The Japan that Can Beat China
I decided to print this from the Shukan Post (Weekly Post) because it seems like the English-language media only print what he says out of context. While I don’t agree with the man, he does have some provocative things to say that make it obvious why he’s so popular. Take a look:
Foreign Relations, The Economy, Territories — How long can Japan stand being the country that everyone dumps on?
Prime Minister Koizumi has announced his intentions to get Japan a permanent seat on the UN Security Council. As Japan reaches the 60th anniversary of the end of the War, it is making an attempt to enter a new era. However, even if Japan’s structure changes, it cannot be said that that will get Japan respect from the rest of the world. China and North Korea repeatedly challenge Japan. Why did Japan become “the country that does not fight”? Tokyo Governor Ishihara Shintaro outlines in detail the good and bad of postwar Japan.
Interviewer (Non-fiction writer Tazawa Takuya): At soccer’s Asia Cup Chinese fans were burning Japanese flags and energetically booing the Japanese team, but despite all that they pushed aside all that heavy pressure.
Ishihara: They sure did a good job. The Japanese level have play has certainly increased from the “Comedy of Doha“, and they have grown strong under pressure.
However, the brouhaha from that all stems from the low cultural standards that China has. In the face of all that Japan didn’t object at all. A public official’s car destroyed, Japanese fans trapped in the stadium, but (then-) Foreign Minister Kawaguchi wouldn’t even comment. If I were there, I’d wave the Hinomaru proudly, run in and attack.
Both China and North Korea must be underestimating Japan, thinking, “They won’t take a hard line.”
Hasn’t the NK Vice Foreign Minister already announced that “We have finished developing nuclear weapons”? Since it’s such a big weapon, I guess that they can’t just send it over to Japan on a Tepodong, but they can do that with chemical or biological weapons. They can attack Japan if they put their mind to it. However, the moment they attack, they will be surrounded and the Kim Jong-il regime will fall. That is why Japan should not be afraid to impose sanctions on them. That way Kim’s government will fall within a year. Kim’s fate might be sad and pathetic, but the people of North Korea will be saved. We shouldn’t make NK suffer. To get rid of KJI we should institute sanctions. But the Japanese government doesn’t even try to say things powerfully. I don’t know what Prime Minister Koizumi is thinking.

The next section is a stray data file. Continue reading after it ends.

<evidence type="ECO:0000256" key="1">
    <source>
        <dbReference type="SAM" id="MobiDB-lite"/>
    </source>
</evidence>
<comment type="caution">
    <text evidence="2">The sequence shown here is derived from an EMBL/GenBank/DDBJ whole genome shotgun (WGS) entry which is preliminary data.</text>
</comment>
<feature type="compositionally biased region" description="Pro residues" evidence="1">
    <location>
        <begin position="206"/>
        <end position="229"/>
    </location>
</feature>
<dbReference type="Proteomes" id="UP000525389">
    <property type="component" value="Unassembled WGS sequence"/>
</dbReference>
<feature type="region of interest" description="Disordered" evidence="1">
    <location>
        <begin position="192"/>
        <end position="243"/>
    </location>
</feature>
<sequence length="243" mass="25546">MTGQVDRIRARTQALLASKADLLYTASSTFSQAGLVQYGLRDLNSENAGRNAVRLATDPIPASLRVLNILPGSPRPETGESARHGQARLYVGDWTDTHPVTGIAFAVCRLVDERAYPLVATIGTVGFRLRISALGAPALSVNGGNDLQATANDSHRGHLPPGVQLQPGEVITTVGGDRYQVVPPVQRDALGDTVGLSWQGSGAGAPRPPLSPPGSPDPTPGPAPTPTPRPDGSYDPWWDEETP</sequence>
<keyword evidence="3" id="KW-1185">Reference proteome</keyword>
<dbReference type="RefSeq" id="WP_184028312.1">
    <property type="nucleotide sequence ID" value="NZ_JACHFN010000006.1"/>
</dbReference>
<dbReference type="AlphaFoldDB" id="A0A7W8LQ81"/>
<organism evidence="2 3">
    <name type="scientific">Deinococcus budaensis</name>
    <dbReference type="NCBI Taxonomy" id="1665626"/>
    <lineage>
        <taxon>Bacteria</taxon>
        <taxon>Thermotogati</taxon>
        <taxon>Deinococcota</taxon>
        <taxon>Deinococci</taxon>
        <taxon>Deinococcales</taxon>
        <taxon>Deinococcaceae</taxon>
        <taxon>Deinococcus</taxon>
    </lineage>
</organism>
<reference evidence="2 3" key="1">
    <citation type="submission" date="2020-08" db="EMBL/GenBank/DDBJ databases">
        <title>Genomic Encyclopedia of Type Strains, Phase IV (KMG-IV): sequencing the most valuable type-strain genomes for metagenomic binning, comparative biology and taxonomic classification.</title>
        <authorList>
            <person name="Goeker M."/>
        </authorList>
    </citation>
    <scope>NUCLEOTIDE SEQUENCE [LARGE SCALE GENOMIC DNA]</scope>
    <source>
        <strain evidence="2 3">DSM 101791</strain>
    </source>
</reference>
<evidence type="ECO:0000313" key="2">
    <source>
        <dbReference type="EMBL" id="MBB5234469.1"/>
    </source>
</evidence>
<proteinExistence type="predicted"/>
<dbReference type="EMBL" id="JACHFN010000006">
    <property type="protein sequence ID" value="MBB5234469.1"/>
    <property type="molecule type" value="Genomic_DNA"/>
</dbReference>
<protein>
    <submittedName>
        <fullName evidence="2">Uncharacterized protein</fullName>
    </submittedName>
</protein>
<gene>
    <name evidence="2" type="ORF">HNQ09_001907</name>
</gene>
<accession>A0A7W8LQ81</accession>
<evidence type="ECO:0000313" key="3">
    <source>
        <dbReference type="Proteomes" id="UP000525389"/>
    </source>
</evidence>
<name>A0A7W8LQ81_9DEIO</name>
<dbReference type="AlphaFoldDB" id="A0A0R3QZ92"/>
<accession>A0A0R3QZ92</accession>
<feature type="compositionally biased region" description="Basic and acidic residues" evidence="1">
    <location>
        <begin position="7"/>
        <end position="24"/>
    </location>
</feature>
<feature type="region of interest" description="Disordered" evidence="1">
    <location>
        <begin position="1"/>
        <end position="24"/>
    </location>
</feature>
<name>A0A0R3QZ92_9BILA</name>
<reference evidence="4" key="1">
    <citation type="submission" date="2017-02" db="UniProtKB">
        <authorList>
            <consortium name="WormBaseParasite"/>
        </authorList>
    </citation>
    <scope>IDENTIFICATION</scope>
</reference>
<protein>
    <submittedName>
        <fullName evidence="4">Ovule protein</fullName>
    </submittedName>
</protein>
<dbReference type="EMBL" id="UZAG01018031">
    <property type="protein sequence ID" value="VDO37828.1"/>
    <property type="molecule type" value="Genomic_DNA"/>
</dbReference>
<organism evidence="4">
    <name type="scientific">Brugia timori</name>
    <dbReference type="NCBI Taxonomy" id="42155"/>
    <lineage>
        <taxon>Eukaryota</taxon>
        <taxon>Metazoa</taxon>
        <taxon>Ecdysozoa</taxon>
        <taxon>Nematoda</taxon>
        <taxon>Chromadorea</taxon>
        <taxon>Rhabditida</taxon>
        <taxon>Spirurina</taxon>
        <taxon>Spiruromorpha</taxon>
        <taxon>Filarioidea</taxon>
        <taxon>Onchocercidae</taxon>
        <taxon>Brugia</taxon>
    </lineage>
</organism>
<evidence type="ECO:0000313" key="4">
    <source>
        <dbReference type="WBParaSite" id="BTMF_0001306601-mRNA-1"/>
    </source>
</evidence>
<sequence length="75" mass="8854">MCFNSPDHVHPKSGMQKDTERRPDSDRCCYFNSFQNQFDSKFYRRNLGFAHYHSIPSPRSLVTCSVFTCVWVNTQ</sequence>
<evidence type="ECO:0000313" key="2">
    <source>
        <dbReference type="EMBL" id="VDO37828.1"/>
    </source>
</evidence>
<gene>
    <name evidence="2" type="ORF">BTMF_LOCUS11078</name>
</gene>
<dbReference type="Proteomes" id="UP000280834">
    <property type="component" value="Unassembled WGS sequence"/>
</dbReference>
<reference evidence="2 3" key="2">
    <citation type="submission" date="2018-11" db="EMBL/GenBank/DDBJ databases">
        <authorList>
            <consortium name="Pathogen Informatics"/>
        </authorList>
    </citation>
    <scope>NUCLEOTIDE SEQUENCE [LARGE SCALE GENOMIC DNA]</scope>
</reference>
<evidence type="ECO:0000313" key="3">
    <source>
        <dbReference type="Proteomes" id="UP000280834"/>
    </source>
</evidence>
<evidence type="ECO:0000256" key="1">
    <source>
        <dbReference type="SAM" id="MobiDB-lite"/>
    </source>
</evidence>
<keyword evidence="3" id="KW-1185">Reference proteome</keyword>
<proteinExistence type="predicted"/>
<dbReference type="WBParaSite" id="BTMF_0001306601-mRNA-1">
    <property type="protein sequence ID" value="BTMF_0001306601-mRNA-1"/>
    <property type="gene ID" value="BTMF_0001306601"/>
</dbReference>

CHINA CAN NOT CATCH UP TO JAPAN
Things have been getting somewhat tense in Japan’s relations with China, what with the nuclear submarine invading our waters and all.
I don’t see why we don’t react strongly to the events surrounding Senkaku Island and Okinotori Island. We have the strength. However, Japan doesn’t do what it needs to do because we don’t have the proper sensibility regarding our territories. We can’t go crazy and overreact, but this is the exact same method they used to make Tibet theirs. They are now setting their eyes on Vietnam and the Phillippines’ Nansa (?) Islands. Just like in Senkaku, there are lots of small islands and uninhabited islands, so they are just putting up houses and saying they are for fishing purposes, etc. It is nothing less than illegal occupation. We must come at this with the attitude that we might have a small war over it. If we prepare our military and let China know that if they don’t straighten up this might turn out very badly for them, even China won’t be able to come at us with the whole world watching.